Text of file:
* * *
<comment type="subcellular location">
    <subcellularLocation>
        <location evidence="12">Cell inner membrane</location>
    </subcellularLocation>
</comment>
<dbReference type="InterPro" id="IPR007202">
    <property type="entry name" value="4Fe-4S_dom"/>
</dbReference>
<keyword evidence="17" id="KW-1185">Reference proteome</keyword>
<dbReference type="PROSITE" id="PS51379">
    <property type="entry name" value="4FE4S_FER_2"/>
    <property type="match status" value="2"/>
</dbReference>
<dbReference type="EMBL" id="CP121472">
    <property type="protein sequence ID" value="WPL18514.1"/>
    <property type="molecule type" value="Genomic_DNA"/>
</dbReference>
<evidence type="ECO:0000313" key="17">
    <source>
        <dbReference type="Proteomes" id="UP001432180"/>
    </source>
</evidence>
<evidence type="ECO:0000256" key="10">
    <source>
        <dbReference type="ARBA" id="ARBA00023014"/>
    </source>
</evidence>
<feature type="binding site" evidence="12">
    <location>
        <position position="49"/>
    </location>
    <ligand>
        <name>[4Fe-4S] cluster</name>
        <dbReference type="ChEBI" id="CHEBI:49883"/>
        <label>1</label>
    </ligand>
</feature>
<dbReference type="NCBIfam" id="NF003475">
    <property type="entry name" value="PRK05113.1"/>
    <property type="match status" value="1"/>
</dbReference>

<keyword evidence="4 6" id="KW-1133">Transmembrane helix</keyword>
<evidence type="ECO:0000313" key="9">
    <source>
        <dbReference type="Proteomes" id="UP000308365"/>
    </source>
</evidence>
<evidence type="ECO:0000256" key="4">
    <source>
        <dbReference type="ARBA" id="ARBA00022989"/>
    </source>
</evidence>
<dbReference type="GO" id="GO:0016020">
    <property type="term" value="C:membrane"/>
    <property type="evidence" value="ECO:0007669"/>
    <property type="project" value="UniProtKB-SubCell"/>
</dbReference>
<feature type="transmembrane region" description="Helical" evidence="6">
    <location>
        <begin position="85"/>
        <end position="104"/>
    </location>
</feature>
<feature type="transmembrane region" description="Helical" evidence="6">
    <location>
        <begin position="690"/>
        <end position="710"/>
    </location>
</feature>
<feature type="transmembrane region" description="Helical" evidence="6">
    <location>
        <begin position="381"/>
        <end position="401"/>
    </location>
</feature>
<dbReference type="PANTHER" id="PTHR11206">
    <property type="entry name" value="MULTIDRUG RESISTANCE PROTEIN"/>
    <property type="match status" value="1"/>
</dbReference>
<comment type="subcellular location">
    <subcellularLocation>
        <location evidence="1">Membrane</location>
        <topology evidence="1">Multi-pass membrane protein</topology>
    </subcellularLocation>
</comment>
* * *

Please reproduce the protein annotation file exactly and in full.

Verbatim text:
<comment type="subcellular location">
    <subcellularLocation>
        <location evidence="12">Cell inner membrane</location>
    </subcellularLocation>
</comment>
<dbReference type="InterPro" id="IPR007202">
    <property type="entry name" value="4Fe-4S_dom"/>
</dbReference>
<keyword evidence="17" id="KW-1185">Reference proteome</keyword>
<dbReference type="PROSITE" id="PS51379">
    <property type="entry name" value="4FE4S_FER_2"/>
    <property type="match status" value="2"/>
</dbReference>
<dbReference type="EMBL" id="CP121472">
    <property type="protein sequence ID" value="WPL18514.1"/>
    <property type="molecule type" value="Genomic_DNA"/>
</dbReference>
<evidence type="ECO:0000313" key="17">
    <source>
        <dbReference type="Proteomes" id="UP001432180"/>
    </source>
</evidence>
<evidence type="ECO:0000256" key="10">
    <source>
        <dbReference type="ARBA" id="ARBA00023014"/>
    </source>
</evidence>
<feature type="binding site" evidence="12">
    <location>
        <position position="49"/>
    </location>
    <ligand>
        <name>[4Fe-4S] cluster</name>
        <dbReference type="ChEBI" id="CHEBI:49883"/>
        <label>1</label>
    </ligand>
</feature>
<dbReference type="NCBIfam" id="NF003475">
    <property type="entry name" value="PRK05113.1"/>
    <property type="match status" value="1"/>
</dbReference>

<keyword evidence="4 6" id="KW-1133">Transmembrane helix</keyword>
<evidence type="ECO:0000313" key="9">
    <source>
        <dbReference type="Proteomes" id="UP000308365"/>
    </source>
</evidence>
<evidence type="ECO:0000256" key="4">
    <source>
        <dbReference type="ARBA" id="ARBA00022989"/>
    </source>
</evidence>
<dbReference type="GO" id="GO:0016020">
    <property type="term" value="C:membrane"/>
    <property type="evidence" value="ECO:0007669"/>
    <property type="project" value="UniProtKB-SubCell"/>
</dbReference>
<feature type="transmembrane region" description="Helical" evidence="6">
    <location>
        <begin position="85"/>
        <end position="104"/>
    </location>
</feature>
<feature type="transmembrane region" description="Helical" evidence="6">
    <location>
        <begin position="690"/>
        <end position="710"/>
    </location>
</feature>
<feature type="transmembrane region" description="Helical" evidence="6">
    <location>
        <begin position="381"/>
        <end position="401"/>
    </location>
</feature>
<dbReference type="PANTHER" id="PTHR11206">
    <property type="entry name" value="MULTIDRUG RESISTANCE PROTEIN"/>
    <property type="match status" value="1"/>
</dbReference>
<comment type="subcellular location">
    <subcellularLocation>
        <location evidence="1">Membrane</location>
        <topology evidence="1">Multi-pass membrane protein</topology>
    </subcellularLocation>
</comment>